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Jobs market momentum could spur consumer spending

Oct 01, 2013 Philip Burgess

Consumers are beginning to receive some good news in the form of momentum in the jobs market. Fewer Americans are filing for jobless benefits, which could push consumer spending levels higher in the coming months. As a result, short term lenders may see an influx of applications as well.

The week ending September 21 saw the number of Americans applying for first-time unemployment benefits unexpectedly decline by 5,000 claims to 305,000, according to the U.S. Department of Labor. Economists surveyed by Bloomberg called for an increase to 325,000 applications.

"Companies are running pretty lean at this point, so that's always a good catalyst for potential pickup in hiring down the road," Jacob Oubina, senior economist at RBC Capital Markets, told Bloomberg. "The overall trend even before we started having the technical issues was decidedly lower."

With fewer layoffs, businesses across the country are showing confidence in the U.S. economy, which could help fuel future consumer spending as Americans become more secure in their positions.

August proved to be a solid month for job growth
The most recent jobless claims report shows that the employment situation is continuing to build off the momentum that began with the strong jobs report from August.

Private sector employment increased by 176,000 positions in August, according to the ADP National Employment Report. Medium-businesses contributed the most with 74,000 new jobs, followed by small and large businesses, adding 71,000 and 32,000 positions, respectively.

The service-providing sector continued to dominate with 165,000 of the 176,000 jobs. Meanwhile, all five industries - construction, manufacturing, trade/transportation/utilities, financial activities, and professional/business services - posted job growth.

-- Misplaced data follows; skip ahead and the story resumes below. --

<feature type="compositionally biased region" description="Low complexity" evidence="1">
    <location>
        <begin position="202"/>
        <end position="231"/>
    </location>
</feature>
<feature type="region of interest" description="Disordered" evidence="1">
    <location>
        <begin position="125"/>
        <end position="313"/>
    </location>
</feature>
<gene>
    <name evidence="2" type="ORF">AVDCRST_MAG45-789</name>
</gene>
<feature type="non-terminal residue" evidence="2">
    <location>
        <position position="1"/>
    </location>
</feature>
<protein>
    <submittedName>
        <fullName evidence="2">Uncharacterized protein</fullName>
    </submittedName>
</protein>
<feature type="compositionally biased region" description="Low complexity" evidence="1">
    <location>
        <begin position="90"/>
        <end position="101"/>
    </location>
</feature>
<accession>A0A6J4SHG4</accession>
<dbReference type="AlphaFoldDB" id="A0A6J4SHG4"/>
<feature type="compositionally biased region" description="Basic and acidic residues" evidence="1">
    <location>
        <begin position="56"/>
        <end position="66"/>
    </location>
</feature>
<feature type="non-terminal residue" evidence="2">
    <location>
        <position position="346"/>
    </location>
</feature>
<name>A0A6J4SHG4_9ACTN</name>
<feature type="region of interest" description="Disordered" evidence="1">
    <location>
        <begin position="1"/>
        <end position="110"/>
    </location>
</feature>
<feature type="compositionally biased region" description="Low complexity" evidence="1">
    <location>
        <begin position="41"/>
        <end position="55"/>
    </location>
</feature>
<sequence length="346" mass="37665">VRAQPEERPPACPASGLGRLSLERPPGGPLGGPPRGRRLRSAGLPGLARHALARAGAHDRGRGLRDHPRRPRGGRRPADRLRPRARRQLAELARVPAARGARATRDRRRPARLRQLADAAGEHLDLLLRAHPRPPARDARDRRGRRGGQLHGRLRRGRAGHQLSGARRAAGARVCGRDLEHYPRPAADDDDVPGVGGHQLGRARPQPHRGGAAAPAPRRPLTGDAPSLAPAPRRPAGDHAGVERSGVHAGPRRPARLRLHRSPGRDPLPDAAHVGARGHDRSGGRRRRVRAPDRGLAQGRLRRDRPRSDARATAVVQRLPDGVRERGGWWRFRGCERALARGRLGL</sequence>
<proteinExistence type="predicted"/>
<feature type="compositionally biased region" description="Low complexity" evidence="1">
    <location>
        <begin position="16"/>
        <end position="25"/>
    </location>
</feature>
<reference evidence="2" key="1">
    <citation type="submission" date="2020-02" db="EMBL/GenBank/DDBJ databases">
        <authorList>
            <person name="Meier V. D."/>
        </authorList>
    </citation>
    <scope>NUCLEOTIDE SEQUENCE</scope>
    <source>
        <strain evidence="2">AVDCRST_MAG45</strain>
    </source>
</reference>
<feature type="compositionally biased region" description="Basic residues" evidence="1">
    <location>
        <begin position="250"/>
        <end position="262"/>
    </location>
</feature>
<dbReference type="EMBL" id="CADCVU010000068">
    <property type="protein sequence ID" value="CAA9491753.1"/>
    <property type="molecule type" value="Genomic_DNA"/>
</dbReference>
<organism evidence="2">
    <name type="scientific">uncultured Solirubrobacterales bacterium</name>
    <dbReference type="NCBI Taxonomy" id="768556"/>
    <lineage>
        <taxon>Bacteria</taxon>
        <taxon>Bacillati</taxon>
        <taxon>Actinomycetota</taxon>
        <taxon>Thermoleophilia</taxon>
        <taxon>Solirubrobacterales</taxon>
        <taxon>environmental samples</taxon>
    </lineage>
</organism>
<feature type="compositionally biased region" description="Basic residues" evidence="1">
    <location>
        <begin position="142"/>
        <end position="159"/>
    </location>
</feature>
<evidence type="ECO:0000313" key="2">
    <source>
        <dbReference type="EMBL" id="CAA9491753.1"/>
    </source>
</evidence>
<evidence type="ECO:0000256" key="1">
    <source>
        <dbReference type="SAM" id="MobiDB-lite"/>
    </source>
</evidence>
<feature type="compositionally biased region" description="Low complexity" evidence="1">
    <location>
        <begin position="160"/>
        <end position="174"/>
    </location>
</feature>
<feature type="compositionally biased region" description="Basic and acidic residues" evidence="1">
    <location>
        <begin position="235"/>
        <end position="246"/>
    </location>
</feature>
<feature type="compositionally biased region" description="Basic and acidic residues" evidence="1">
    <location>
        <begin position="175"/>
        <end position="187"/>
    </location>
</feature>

"It is steady as she goes in the job market. Job gains in August were consistent with increases experienced over the past two-plus years," said Mark Zandi, chief economist at Moody's Analytics. "There is little evidence that fiscal austerity and Health Care Reform have had a significant impact on the job market."

Demand for short term lending could rise with spending
Generally, when to jobs market begins to show strength, consumers are able to be comfortable with increased spending levels. However, this doesn't mean that they are immune to financial troubles. In fact, unexpected expenses can be more crippling when expenditures pick up.

For example, purchasing a new car when the economy is picking up steam may seem like a good idea at the time, but when the hot water heater bursts the following week, people may find that they are short on cash.

To help ease the financial pain from such a situation, short term lending can be utilized. If consumers are in jeopardy of failing to pay any essential bills, this form of lending could provide them with money fast to cover the cost of these expenses. The biggest benefit of a short term loan is that it allows people to avoid having to pay costly late fees and penalties, which are often much higher than what they will pay to secure lending.